The NT has much to say about this form of the kingdom, for this is the kingdom in which you and I are called to live today.

The present kingdom in the Epistles. Most of what the Epistles have to say about the Christian life does not mention the kingdom. Yet it is clear that believers have been rescued by the Father from the domain of darkness and have been brought “into the kingdom of the Son he loves” (Col 1:13). In Heb 12:28 the writer uses the present active participle to affirm, “We are receiving a kingdom that cannot be shaken.” A number of passages speak of inheriting the kingdom (1 Co 6:9–10; 15:50; Gal 5:21; Eph 5:5; Jas 2:5). With the possible exception of Jas 2:5, the matter of inheritance is viewed in the context of Roman law. At birth a child becomes an heir and has an established right to the possessions controlled by his father. è Inheritance Clearly, the NT presents another kingdom in addition to (1) the universal rule of God through providence and (2) the yet-future kingdom of prophecy (cf. Ro 14:17; 1 Co 4:20; Col 1:12, 13; 4:11; 1 Th 2:12; 2 Th 1:5; Rev 1:6; 5:10). Still, the Epistles say less than the synoptic Gospels do about this other kingdom, possibly because it was necessary for Jesus to speak in kingdom terms before the language of resurrection could be established by his death and coming to life again.

Kingdom lifestyle in the synoptic Gospels. A number of extended passages in the Gospels explore life in Jesus’ present kingdom. Using Matthew’s Gospel as a framework, we see these major teaching passages.

Mt 5–7. The Sermon on the Mount has been interpreted in a number of ways. Is it a salvation message? Was it given to show Christians how they ought to live? Is it a picture of life in Jesus’ future and coming kingdom? Is it a combination of the above? In view of the nature of the kingdom, it seems best to understand this Sermon as Jesus’ statement of how people of every age live when they abandon themselves to God’s will. This last view seems to best integrate the Sermon’s many teachings with the NT’s view of the kingdom.

The Beatitudes describe the values of a person living a kingdom lifestyle (Mt 5:3–12). Jesus then gives a series of illustrations, showing how inner values find expression in lifestyle (5:17–42). As king, Jesus acts to transform the character of his subjects. Jesus in the present kingdom is working in our inner selves to change our outward behavior. Jesus goes on to show how we can experience this transforming power. We focus on our “in secret” relationship with the Lord, not on visible piety (6:1–18). We give priority to seeking God’s kingdom and righteousness, and we trust our Father to supply our material needs (6:19–33). We relate to other kingdom citizens as brothers and sisters and reject every claim of a right to judge or control them (Mt 7:1–14). Instead of relying on human leaders, we rely on the simple words of Jesus and commit ourselves to obey them (7:15–27).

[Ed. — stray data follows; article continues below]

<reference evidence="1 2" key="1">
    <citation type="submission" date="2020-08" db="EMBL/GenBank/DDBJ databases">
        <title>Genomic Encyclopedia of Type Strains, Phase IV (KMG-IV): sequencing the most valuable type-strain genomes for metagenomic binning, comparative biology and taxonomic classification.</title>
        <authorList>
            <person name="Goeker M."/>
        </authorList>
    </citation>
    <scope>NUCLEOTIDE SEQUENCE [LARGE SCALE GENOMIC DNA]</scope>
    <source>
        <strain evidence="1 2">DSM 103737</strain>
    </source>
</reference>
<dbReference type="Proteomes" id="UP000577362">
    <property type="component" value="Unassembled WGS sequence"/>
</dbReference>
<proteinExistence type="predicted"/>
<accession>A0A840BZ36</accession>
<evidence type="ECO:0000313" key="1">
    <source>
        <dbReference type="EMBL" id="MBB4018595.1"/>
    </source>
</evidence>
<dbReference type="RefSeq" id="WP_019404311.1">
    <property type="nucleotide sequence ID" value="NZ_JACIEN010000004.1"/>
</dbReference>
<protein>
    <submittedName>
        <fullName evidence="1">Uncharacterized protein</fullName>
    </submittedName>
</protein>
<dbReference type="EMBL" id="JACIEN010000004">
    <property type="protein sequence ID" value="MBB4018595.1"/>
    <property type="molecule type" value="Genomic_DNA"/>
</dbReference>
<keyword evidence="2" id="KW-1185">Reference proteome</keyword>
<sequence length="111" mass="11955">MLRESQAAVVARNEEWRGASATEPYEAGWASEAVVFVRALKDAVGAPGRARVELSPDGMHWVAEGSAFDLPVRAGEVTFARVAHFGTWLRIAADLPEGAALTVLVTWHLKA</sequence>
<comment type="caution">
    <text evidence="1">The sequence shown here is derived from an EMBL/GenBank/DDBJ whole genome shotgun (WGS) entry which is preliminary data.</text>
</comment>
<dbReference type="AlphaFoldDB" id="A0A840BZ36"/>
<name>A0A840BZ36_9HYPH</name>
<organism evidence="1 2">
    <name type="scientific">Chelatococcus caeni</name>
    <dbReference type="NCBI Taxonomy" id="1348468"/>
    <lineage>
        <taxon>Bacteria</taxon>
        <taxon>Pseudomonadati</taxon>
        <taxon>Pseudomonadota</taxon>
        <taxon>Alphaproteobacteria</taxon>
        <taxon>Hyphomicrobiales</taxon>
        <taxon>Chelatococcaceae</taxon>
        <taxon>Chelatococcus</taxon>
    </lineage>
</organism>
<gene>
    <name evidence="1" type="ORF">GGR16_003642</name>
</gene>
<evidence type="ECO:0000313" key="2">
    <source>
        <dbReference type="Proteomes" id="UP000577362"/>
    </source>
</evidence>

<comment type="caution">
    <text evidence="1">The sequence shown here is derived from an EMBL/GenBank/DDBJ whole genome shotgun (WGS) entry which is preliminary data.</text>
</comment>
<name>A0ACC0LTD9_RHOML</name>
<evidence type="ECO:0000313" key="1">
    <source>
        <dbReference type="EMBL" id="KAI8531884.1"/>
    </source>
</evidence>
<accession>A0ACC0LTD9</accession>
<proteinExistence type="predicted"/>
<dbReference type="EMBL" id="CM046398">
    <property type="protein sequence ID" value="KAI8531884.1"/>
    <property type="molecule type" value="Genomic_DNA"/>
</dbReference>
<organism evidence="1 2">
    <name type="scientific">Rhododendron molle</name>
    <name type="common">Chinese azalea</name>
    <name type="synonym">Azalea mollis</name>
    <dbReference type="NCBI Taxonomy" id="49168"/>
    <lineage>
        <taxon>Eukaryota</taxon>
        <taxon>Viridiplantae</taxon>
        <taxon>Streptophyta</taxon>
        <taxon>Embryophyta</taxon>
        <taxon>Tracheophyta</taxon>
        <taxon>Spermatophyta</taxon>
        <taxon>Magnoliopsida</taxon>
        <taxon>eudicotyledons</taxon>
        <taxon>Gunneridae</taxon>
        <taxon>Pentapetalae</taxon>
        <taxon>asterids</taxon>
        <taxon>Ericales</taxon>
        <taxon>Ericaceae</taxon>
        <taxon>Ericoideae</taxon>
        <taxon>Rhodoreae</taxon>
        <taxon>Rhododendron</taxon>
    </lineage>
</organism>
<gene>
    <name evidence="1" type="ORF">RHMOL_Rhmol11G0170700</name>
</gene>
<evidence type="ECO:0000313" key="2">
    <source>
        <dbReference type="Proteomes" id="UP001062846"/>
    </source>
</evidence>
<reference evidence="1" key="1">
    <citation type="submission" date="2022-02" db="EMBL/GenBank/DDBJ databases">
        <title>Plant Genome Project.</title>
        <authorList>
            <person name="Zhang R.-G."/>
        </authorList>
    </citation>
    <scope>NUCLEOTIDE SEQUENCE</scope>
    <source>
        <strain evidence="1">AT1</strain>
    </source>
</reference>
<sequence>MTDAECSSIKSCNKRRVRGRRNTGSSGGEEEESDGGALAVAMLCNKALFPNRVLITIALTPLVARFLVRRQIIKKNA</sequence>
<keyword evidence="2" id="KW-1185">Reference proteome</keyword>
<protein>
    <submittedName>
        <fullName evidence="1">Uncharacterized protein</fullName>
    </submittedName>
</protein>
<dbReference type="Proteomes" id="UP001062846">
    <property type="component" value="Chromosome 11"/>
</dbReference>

Mt 13. Jesus explained in parables how the present form of the kingdom compares with and differs from the expected, prophetic vision of God’s direct rule on earth. The kingdom teaching of the parables is summarized in the accompanying chart (p. 381).

Mt 18–20. Jesus explains how one becomes great in God’s present kingdom. è Great/Greatness

There are other significant verses and insights. For instance, we read in the Lord’s prayer: “Your kingdom come, your will be done on earth as it is in heaven” (Mt 6:10). In context, this is no prayer for the end of time. It is the believer’s request that for the ability to do God’s will now, here on earth, as it is done in heaven, so that God’s kingdom may find expression in divine acts here and now. The kingdom is the realm in which the king acts with sovereign power. In Christ, you and I can experience that kingdom here and now. We can know God’s power at work in our own lives as we adopt the lifestyle of the kingdom over which Jesus rules.

The theological basis for the present kingdom. It is clear that God’s sovereign touch rules the universe, now and always. So the present kingdom of Jesus does not supersede or replace providence. Yet in speaking of the still-future kingdom over which Jesus will rule visibly, Scripture introduces a unique expression of the divine kingdom. God’s providential supervision of the universe usually leaves him hidden. In the future, however, his rule on earth will be unmistakable and visible. The NT’s introduction of a kingdom currently ruled by Jesus presents another unique expression of the divine kingdom: a mode in which God has chosen to act and through which his control will be expressed.

Parables of the Kingdom

The Parable

 

Expected Form

 

Unexpected Characteristic

 

1.   sower
13:3–9, 18–23

 

Messiah turns Israel and all nations to himself.

 

Individuals respond differently to the gospel invitation.

 

2.   wheat/tares
13:24–30,
36–43

 

The kingdom’s righteous citizens rule over the world with the King.

 

The kingdom’s citizens are among the men of the world, growing together till God’s harvest-time.

 

3.   mustard seed
13:31–32

 

The kingdom begins in majestic glory.

 

The kingdom begins in insignificance; its greatness comes as a surprise.